The long-lasting litigation over the authorship of the screenplay for the 2016 film “Florence Foster Jenkins” has resulted in the court finding that Julia Kogan (the Claimant) was a co-author of the screenplay with the contribution valued at 20%. Mr Justice Meade’s decision came following a retrial after an earlier judgment was overturned by the Court of Appeal.
This is an unusual decision which reflects a changing approach toward defining artistic contribution. Ms Kogan was in a relationship with the named author of the screenplay and provided input throughout the process from the original idea to edits and suggestions on the plot and characterisation right the way through to the finished product.
As the judge put it: “Ms Kogan was not a mere researcher or sounding-board. She performed some functions of those roles, but in a very close and iterative way which meant that she was directly and inextricably involved with integrating the information and thoughts that she gave into the finished product, with the resulting development of character and plot that I have described.”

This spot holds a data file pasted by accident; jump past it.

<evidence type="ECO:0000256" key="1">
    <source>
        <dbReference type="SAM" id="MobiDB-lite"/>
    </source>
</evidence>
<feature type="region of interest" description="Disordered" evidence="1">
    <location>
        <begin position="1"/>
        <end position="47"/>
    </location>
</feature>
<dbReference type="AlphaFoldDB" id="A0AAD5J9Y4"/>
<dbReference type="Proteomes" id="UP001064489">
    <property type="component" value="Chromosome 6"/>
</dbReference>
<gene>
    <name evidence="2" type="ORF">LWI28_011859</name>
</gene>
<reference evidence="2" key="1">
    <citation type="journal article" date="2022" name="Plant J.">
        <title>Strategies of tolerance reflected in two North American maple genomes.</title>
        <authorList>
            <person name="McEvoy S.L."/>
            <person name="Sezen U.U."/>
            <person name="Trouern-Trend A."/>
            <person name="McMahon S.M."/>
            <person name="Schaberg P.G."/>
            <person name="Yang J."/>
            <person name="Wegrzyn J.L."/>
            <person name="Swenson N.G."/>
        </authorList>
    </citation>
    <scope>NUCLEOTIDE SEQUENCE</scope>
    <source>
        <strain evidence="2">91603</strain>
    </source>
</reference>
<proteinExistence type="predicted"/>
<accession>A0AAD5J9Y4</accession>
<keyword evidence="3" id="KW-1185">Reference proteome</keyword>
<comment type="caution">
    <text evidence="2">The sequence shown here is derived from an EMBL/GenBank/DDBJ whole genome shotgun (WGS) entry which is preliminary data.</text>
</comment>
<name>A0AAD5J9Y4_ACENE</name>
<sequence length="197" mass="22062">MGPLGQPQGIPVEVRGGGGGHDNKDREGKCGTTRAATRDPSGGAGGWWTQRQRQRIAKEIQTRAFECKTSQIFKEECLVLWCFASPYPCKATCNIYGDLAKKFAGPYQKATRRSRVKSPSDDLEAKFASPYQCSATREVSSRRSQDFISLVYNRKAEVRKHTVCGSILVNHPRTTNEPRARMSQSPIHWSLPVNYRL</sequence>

Decisions on joint authorship are rare, and there were complicated reasons why this one has spent four years in the courts. Nevertheless, the cost and time spent on litigation such as this is a reminder to anyone who commissions content (including film, music and games) of the importance of establishing who owns the copyright and obtaining assignments and warranties where necessary.